First and foremost, I owe the existence of this book to Elon James White and Emily Epstein-White, who, when a random white lady from Wisconsin contacted them in 2012, responded by inviting her into their home studio. I am particularly indebted to White, with whom I spent many hours talking about TWiB!’s operations and who was not only open to, but excited about this project. I am also grateful to all the TWiB! personnel I met and spent time with—Aaron Rand Freeman, L. Joy William, Dacia Mitchell, Imani Gandy, Dara M Wilson, Bassey Ikpi, N’Jaila Rhee, Shane Paul Neil, Robyn Jordan, and Amber Flame—who were kind and generous from the first day. I also want to acknowledge Feminista Jones, David von Ebers, Anthea Butler, Fahnon Bennett, and Rachel Parenta, all of whom I became acquainted with over the course of my research and whose contributions I appreciate.
There are so many podcasts and internet friends that contributed to this project that I am sure I will leave someone out. I am grateful to Rod and Karen Morrow, whose generosity of spirit is unmatched. I appreciate all the people who took time to look at and respond to the drafts I sent—Phenom Blak (who even alerted me to a typo in a draft of the first article I published from this research); Nic and Reggie from What’s the Tea?; Ashlee of Graveyard Shift Sisters; Amber P. of Black, Sexy, Geeky, and Mental; Blair L. M. Kelley (who provided insightful feedback); Feminista Jones; Darryl from Straight Outta LoCash; Aaron B. from The Black Astronauts; Kriss from Movie Trailer Reviews; Whiskey, Wine, and Moonshine; Kalief Adams and Shareef Jackson of Spawn on Me; Coqui Negra, and P Funk of MTR’s Molecules & Shit; De Ana, JP Fairfield, Jamie Nesbit-Golden, Kia, and Roxie_Moxie of Nerdgasm Noire Network; and Patient C.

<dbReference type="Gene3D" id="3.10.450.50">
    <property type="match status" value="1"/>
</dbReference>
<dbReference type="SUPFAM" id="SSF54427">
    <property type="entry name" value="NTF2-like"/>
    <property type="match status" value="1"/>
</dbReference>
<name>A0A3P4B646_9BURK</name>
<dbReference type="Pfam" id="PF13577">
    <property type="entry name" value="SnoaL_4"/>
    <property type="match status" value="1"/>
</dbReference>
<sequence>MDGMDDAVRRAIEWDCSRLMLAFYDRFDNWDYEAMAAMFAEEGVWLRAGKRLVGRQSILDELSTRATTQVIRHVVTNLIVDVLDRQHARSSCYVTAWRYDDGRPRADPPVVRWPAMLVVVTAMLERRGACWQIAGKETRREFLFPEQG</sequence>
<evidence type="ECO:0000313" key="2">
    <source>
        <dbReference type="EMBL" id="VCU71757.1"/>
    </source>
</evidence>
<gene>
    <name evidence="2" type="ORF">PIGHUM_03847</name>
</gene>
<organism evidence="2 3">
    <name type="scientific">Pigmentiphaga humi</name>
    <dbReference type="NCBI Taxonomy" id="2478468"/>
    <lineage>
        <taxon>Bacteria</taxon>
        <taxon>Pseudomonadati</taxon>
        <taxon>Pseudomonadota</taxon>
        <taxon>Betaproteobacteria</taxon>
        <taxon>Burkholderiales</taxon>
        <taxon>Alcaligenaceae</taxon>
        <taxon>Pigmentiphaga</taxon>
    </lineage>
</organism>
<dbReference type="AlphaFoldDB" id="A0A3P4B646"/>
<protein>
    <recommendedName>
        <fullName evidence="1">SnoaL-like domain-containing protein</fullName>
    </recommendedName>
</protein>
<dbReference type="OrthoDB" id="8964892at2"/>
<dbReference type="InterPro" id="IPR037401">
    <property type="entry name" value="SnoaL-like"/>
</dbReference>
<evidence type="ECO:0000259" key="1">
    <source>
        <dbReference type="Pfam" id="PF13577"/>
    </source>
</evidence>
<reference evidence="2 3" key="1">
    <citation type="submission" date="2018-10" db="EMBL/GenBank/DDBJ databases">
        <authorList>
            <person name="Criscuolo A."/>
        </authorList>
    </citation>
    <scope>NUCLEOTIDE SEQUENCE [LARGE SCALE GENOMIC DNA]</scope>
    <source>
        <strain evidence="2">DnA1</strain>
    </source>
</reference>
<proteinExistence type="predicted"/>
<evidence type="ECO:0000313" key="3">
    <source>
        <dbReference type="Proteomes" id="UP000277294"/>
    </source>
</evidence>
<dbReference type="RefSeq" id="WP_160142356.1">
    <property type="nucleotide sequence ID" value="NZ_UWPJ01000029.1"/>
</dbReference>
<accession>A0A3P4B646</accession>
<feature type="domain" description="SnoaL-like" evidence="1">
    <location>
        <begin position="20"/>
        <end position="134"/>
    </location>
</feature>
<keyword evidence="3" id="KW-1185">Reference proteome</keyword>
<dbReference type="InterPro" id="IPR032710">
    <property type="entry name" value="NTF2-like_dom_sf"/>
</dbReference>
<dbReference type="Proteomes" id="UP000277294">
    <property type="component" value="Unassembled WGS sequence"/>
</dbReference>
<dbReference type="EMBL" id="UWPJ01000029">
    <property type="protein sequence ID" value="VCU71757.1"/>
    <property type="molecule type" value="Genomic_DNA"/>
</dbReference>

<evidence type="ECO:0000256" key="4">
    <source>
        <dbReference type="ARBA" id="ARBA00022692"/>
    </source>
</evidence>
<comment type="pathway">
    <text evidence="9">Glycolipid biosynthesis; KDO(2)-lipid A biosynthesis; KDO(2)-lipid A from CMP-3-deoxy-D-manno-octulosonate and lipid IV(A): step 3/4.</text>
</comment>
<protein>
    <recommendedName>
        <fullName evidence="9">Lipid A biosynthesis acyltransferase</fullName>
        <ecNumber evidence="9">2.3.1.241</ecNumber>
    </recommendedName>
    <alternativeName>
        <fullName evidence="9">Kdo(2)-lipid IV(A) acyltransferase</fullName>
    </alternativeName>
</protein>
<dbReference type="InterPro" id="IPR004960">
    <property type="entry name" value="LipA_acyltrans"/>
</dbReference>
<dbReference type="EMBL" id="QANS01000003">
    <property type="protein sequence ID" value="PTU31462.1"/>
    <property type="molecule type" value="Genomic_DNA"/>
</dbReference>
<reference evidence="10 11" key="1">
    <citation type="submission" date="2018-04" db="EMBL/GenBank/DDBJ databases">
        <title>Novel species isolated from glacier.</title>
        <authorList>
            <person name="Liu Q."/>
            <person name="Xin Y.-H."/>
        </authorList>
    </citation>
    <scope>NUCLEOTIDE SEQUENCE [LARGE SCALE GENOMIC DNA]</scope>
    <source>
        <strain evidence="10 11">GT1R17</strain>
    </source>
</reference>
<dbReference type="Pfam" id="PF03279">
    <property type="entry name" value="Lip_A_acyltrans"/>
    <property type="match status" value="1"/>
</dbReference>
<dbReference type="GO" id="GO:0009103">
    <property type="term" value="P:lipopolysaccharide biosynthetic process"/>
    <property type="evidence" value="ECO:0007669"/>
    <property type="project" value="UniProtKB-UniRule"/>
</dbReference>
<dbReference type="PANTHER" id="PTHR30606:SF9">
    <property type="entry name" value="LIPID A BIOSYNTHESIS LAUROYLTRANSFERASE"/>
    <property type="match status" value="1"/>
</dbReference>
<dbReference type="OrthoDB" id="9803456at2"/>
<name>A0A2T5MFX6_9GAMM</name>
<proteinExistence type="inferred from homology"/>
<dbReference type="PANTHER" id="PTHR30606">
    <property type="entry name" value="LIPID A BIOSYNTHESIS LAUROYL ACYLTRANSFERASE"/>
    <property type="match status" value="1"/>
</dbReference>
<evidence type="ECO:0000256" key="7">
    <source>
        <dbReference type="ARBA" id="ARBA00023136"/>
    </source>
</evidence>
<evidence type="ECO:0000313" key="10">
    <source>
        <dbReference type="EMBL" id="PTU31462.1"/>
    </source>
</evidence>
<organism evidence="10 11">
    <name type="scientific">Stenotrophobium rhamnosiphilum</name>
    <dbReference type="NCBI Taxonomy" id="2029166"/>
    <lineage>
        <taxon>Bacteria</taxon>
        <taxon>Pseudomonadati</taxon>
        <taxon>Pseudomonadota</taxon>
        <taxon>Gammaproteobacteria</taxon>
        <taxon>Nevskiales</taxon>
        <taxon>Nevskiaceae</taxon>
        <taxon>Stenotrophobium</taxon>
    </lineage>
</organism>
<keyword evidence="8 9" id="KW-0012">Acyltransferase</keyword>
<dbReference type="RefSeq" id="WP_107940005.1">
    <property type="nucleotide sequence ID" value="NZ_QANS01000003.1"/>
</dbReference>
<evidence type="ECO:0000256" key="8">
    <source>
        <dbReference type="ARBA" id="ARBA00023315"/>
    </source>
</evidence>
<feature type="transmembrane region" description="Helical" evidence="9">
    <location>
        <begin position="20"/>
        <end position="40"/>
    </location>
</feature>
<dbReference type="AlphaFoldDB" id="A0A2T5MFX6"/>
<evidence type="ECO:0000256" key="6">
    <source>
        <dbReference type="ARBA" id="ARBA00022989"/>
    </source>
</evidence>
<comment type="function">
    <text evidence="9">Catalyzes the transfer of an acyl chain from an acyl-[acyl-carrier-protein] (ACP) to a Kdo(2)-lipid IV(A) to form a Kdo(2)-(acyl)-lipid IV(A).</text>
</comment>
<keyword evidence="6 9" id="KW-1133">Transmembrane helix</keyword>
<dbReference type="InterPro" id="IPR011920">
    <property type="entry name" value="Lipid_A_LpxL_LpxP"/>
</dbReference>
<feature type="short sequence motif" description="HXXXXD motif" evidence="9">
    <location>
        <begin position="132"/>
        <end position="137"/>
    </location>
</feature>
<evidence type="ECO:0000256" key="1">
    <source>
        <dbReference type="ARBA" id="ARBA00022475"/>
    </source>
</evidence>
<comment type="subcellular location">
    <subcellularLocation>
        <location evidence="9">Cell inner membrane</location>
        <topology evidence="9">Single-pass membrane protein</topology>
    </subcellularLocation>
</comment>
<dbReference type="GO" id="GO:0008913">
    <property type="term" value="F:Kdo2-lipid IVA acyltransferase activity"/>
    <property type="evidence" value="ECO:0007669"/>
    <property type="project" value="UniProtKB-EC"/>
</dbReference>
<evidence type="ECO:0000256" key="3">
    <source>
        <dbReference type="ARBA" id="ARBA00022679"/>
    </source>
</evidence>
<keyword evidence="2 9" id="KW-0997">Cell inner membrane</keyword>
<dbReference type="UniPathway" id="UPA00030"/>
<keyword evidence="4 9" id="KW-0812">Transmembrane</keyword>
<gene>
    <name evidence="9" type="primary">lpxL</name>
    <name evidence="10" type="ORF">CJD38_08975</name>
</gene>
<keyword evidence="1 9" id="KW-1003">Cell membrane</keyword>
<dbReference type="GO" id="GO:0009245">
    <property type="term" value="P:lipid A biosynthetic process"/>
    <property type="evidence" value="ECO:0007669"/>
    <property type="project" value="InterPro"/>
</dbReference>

I’m grateful to André Brock and Catherine Knight Steele, two of my most generous and rigorous scholarly interlocutors without whom my thinking would be undeniably poorer. I am grateful to Miriam Sweeney, (p.206) whose sharp insights always help me cut through to core issues, and Kishonna Gray, whose positivity and pragmatism always keep me on course. It is difficult to overstate the impact these four scholars, trailblazers in the study of race and technology, have had on my work and in simulating and pushing my thinking. They, along with Jenny Korn, Khadijah Costly White, and Lois Scheidt have been my metaphorical and literal backchannel, serving as sounding board, peer-reviewers, and support system.
I want to thank Mary L. Gray for pushing me to nuance my engagement with the concept of affordances, which strengthened my core argument tremendously. I’m also grateful to Bambi Haggins, who helped me think through the racial shifts that occurred after the 2016 presidential election and whom I can always count on to nerd-out about pod-casts with me. I owe a debt to Yeidy Rivero. When I transitioned to my doctoral work, fresh from an MA in musicology, and knew nothing of media studies, she mentored and supported me. Without her, I doubt I would be where I am today. I’m also grateful to Jane Goodman, who shepherded me through my dissertation, and to Portia Maultsby, who taught me to understand the aesthetic nuances of Black American music in new and profound ways that shaped my thinking.